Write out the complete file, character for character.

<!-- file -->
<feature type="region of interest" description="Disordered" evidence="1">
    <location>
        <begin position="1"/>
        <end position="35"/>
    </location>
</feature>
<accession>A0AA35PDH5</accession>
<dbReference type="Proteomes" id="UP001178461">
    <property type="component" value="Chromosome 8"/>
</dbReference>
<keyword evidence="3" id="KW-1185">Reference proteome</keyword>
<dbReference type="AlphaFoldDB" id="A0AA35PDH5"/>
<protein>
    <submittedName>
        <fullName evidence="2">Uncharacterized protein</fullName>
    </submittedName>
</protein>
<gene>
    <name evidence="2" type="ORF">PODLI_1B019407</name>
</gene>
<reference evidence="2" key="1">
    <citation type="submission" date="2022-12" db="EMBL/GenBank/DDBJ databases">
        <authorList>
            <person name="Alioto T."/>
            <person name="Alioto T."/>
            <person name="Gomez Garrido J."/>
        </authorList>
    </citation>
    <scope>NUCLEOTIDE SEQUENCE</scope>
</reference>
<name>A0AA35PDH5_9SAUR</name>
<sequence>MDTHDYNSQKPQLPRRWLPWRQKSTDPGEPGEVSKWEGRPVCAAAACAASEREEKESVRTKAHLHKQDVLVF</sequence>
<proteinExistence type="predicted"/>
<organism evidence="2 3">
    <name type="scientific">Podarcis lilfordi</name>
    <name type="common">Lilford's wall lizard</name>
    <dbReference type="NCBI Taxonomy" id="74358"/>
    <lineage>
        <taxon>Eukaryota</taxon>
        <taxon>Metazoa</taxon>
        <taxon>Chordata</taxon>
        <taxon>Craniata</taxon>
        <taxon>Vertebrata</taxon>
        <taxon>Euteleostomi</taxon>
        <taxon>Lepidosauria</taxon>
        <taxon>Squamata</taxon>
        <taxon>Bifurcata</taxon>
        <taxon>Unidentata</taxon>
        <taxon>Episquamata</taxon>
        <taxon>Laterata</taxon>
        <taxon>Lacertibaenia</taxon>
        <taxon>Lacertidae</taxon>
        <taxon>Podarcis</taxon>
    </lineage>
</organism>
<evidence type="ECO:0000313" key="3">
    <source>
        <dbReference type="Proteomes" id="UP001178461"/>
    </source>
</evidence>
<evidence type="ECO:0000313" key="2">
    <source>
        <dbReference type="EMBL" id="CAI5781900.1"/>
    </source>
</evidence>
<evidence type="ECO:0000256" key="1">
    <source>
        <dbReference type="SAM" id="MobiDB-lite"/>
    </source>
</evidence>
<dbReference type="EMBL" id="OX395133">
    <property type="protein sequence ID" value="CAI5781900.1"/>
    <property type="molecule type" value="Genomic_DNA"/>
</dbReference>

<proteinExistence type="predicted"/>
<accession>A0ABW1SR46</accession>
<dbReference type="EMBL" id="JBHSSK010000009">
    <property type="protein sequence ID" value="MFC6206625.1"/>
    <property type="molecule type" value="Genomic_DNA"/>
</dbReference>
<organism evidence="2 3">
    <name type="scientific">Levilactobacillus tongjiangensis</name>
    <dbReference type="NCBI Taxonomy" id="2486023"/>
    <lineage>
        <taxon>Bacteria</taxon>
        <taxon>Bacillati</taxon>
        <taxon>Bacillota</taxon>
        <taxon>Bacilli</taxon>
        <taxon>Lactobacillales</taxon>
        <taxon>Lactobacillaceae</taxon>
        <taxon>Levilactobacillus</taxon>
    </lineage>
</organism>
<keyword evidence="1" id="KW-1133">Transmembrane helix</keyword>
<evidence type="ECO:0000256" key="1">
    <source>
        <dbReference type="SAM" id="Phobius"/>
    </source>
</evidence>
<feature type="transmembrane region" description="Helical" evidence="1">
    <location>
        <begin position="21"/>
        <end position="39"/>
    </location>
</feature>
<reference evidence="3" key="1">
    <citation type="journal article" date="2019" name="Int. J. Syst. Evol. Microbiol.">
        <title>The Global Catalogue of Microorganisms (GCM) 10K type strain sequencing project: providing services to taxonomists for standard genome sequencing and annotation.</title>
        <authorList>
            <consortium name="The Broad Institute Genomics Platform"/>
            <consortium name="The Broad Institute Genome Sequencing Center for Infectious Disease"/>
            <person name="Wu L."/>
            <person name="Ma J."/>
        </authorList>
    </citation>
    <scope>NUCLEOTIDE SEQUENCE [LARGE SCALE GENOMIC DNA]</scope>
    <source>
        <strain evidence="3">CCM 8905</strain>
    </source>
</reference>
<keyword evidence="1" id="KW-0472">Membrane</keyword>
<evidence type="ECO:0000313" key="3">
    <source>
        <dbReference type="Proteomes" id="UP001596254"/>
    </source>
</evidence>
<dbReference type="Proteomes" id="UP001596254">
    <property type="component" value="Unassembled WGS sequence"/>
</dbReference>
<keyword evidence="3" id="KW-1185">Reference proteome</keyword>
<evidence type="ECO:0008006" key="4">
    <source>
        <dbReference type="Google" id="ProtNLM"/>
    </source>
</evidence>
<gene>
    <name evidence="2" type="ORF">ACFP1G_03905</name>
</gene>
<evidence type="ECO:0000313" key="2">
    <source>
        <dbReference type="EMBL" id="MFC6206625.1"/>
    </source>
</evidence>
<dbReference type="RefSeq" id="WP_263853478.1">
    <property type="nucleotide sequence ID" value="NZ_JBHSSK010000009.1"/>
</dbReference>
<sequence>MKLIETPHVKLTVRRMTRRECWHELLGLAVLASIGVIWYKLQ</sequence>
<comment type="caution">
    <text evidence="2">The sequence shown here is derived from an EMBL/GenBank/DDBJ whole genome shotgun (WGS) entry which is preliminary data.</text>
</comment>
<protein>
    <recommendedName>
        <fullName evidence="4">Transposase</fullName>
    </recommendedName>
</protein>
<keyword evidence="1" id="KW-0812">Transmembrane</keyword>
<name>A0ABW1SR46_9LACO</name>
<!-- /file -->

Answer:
<feature type="region of interest" description="Disordered" evidence="1">
    <location>
        <begin position="1"/>
        <end position="35"/>
    </location>
</feature>
<accession>A0AA35PDH5</accession>
<dbReference type="Proteomes" id="UP001178461">
    <property type="component" value="Chromosome 8"/>
</dbReference>
<keyword evidence="3" id="KW-1185">Reference proteome</keyword>
<dbReference type="AlphaFoldDB" id="A0AA35PDH5"/>
<protein>
    <submittedName>
        <fullName evidence="2">Uncharacterized protein</fullName>
    </submittedName>
</protein>
<gene>
    <name evidence="2" type="ORF">PODLI_1B019407</name>
</gene>
<reference evidence="2" key="1">
    <citation type="submission" date="2022-12" db="EMBL/GenBank/DDBJ databases">
        <authorList>
            <person name="Alioto T."/>
            <person name="Alioto T."/>
            <person name="Gomez Garrido J."/>
        </authorList>
    </citation>
    <scope>NUCLEOTIDE SEQUENCE</scope>
</reference>
<name>A0AA35PDH5_9SAUR</name>
<sequence>MDTHDYNSQKPQLPRRWLPWRQKSTDPGEPGEVSKWEGRPVCAAAACAASEREEKESVRTKAHLHKQDVLVF</sequence>
<proteinExistence type="predicted"/>
<organism evidence="2 3">
    <name type="scientific">Podarcis lilfordi</name>
    <name type="common">Lilford's wall lizard</name>
    <dbReference type="NCBI Taxonomy" id="74358"/>
    <lineage>
        <taxon>Eukaryota</taxon>
        <taxon>Metazoa</taxon>
        <taxon>Chordata</taxon>
        <taxon>Craniata</taxon>
        <taxon>Vertebrata</taxon>
        <taxon>Euteleostomi</taxon>
        <taxon>Lepidosauria</taxon>
        <taxon>Squamata</taxon>
        <taxon>Bifurcata</taxon>
        <taxon>Unidentata</taxon>
        <taxon>Episquamata</taxon>
        <taxon>Laterata</taxon>
        <taxon>Lacertibaenia</taxon>
        <taxon>Lacertidae</taxon>
        <taxon>Podarcis</taxon>
    </lineage>
</organism>
<evidence type="ECO:0000313" key="3">
    <source>
        <dbReference type="Proteomes" id="UP001178461"/>
    </source>
</evidence>
<evidence type="ECO:0000313" key="2">
    <source>
        <dbReference type="EMBL" id="CAI5781900.1"/>
    </source>
</evidence>
<evidence type="ECO:0000256" key="1">
    <source>
        <dbReference type="SAM" id="MobiDB-lite"/>
    </source>
</evidence>
<dbReference type="EMBL" id="OX395133">
    <property type="protein sequence ID" value="CAI5781900.1"/>
    <property type="molecule type" value="Genomic_DNA"/>
</dbReference>

<proteinExistence type="predicted"/>
<accession>A0ABW1SR46</accession>
<dbReference type="EMBL" id="JBHSSK010000009">
    <property type="protein sequence ID" value="MFC6206625.1"/>
    <property type="molecule type" value="Genomic_DNA"/>
</dbReference>
<organism evidence="2 3">
    <name type="scientific">Levilactobacillus tongjiangensis</name>
    <dbReference type="NCBI Taxonomy" id="2486023"/>
    <lineage>
        <taxon>Bacteria</taxon>
        <taxon>Bacillati</taxon>
        <taxon>Bacillota</taxon>
        <taxon>Bacilli</taxon>
        <taxon>Lactobacillales</taxon>
        <taxon>Lactobacillaceae</taxon>
        <taxon>Levilactobacillus</taxon>
    </lineage>
</organism>
<keyword evidence="1" id="KW-1133">Transmembrane helix</keyword>
<evidence type="ECO:0000256" key="1">
    <source>
        <dbReference type="SAM" id="Phobius"/>
    </source>
</evidence>
<feature type="transmembrane region" description="Helical" evidence="1">
    <location>
        <begin position="21"/>
        <end position="39"/>
    </location>
</feature>
<reference evidence="3" key="1">
    <citation type="journal article" date="2019" name="Int. J. Syst. Evol. Microbiol.">
        <title>The Global Catalogue of Microorganisms (GCM) 10K type strain sequencing project: providing services to taxonomists for standard genome sequencing and annotation.</title>
        <authorList>
            <consortium name="The Broad Institute Genomics Platform"/>
            <consortium name="The Broad Institute Genome Sequencing Center for Infectious Disease"/>
            <person name="Wu L."/>
            <person name="Ma J."/>
        </authorList>
    </citation>
    <scope>NUCLEOTIDE SEQUENCE [LARGE SCALE GENOMIC DNA]</scope>
    <source>
        <strain evidence="3">CCM 8905</strain>
    </source>
</reference>
<keyword evidence="1" id="KW-0472">Membrane</keyword>
<evidence type="ECO:0000313" key="3">
    <source>
        <dbReference type="Proteomes" id="UP001596254"/>
    </source>
</evidence>
<dbReference type="Proteomes" id="UP001596254">
    <property type="component" value="Unassembled WGS sequence"/>
</dbReference>
<keyword evidence="3" id="KW-1185">Reference proteome</keyword>
<evidence type="ECO:0008006" key="4">
    <source>
        <dbReference type="Google" id="ProtNLM"/>
    </source>
</evidence>
<gene>
    <name evidence="2" type="ORF">ACFP1G_03905</name>
</gene>
<evidence type="ECO:0000313" key="2">
    <source>
        <dbReference type="EMBL" id="MFC6206625.1"/>
    </source>
</evidence>
<dbReference type="RefSeq" id="WP_263853478.1">
    <property type="nucleotide sequence ID" value="NZ_JBHSSK010000009.1"/>
</dbReference>
<sequence>MKLIETPHVKLTVRRMTRRECWHELLGLAVLASIGVIWYKLQ</sequence>
<comment type="caution">
    <text evidence="2">The sequence shown here is derived from an EMBL/GenBank/DDBJ whole genome shotgun (WGS) entry which is preliminary data.</text>
</comment>
<protein>
    <recommendedName>
        <fullName evidence="4">Transposase</fullName>
    </recommendedName>
</protein>
<keyword evidence="1" id="KW-0812">Transmembrane</keyword>
<name>A0ABW1SR46_9LACO</name>